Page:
Endeavour in Los Angeles

Photograph of space shuttle Endeavour showing the three main engines looking upward at the rudder.

I finally photographed Space Shuttle Endeavour on Monday, June 19, 2023, at the California Science Center in Los Angeles, CA. Endeavour arrived in Los Angeles more than a decade ago, on September 21, 2012, and I really thought I’d be first in line to see the retired shuttle when the exhibit opened. Of course, I also thought I would take arrival day off and photograph the shuttle and carrier 747 landing at LAX. Instead, I went on the roof of my campus building and watched it fly by. Suffice to say, this visit has been a long time coming.

Space Shuttle Endeavour flying atop a NASA 747. A military jet is visible in the background.
Space Shuttle Endeavour flys atop a 747 as part of its delivery celebration on September 12, 2012. This photograph was taken at Cypress College in Orange County.

At the California Science Center, the orbiter is currently displayed in a horizontal position, as it has been since the exhibit opened in the Samuel Oschin Pavilion on October 30, 2012. However, you’ll only be able to see it this way through (roughly) November of this year. In the coming years, the shuttle will be mated with an external tank and boosters to complete the full Space Transportation System and it will be displayed in a new pavilion in the launch configuration.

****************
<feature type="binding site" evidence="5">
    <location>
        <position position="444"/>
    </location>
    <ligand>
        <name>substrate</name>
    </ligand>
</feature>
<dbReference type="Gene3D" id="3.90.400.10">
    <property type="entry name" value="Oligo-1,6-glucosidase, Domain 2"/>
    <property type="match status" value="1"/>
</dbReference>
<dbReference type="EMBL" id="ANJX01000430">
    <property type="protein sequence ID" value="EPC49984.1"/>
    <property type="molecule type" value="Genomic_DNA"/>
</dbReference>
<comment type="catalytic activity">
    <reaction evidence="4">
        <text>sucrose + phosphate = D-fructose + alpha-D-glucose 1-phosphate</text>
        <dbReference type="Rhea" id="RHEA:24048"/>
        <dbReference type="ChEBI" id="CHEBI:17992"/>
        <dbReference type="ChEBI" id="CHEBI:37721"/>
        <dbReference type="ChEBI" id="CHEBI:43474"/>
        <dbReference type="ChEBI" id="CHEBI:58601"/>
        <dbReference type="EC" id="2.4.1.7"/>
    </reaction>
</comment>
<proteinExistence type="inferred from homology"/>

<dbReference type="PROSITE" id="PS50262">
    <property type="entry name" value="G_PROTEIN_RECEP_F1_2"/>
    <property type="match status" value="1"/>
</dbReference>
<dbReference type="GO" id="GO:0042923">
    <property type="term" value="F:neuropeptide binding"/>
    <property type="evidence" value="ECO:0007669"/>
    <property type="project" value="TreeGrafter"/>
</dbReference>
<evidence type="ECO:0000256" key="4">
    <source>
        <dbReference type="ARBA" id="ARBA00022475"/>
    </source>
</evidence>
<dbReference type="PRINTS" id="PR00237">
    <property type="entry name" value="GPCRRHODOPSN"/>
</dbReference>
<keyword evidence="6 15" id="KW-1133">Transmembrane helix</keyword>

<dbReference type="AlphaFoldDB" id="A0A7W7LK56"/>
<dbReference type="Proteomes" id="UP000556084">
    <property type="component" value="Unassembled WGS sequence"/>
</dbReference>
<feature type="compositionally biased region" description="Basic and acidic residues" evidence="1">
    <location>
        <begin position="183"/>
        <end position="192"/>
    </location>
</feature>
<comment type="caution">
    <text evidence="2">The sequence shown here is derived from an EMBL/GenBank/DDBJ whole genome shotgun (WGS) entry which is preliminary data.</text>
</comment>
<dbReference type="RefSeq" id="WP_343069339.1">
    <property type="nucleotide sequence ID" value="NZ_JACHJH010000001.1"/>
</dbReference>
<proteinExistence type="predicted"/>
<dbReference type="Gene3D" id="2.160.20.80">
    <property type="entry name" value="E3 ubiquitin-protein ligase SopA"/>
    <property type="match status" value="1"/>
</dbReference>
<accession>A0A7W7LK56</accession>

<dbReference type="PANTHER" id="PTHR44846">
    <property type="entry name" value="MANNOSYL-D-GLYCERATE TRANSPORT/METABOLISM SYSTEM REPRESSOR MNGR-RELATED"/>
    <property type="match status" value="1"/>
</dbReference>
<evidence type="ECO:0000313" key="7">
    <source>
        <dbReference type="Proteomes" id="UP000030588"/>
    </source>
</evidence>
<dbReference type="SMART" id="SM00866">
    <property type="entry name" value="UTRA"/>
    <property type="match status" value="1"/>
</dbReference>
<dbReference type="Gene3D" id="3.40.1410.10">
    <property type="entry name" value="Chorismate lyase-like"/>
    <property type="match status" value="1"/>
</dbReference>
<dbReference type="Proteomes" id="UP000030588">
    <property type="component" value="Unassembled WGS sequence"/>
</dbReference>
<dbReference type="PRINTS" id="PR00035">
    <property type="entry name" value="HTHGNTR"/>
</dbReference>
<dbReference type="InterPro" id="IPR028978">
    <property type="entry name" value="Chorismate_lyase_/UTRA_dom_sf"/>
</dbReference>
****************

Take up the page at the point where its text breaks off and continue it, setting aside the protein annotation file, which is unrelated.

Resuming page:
Because of this coming change, I felt an urgency to see Endeavour now since the opportunity to photograph the current set up will disappear forever. I spent quite a bit of time photographing Enterprise when it was still at the Smithsonian Air and Space Museum’s Udder-Hazy annex and Atlantis at Kennedy Space Center. So, in planning the trip to Los Angeles, I knew Endeavour would be an exclusive focus, rather than taking in the rest of the museum. Though she lacks my passion for space and aviation, my mom joined me and even took the photo of me that’s at the bottom of this page (thankfully, this was shot on my camera since I haven’t seen her other images yet, which is how you know she was along more for the visit than the spacecraft).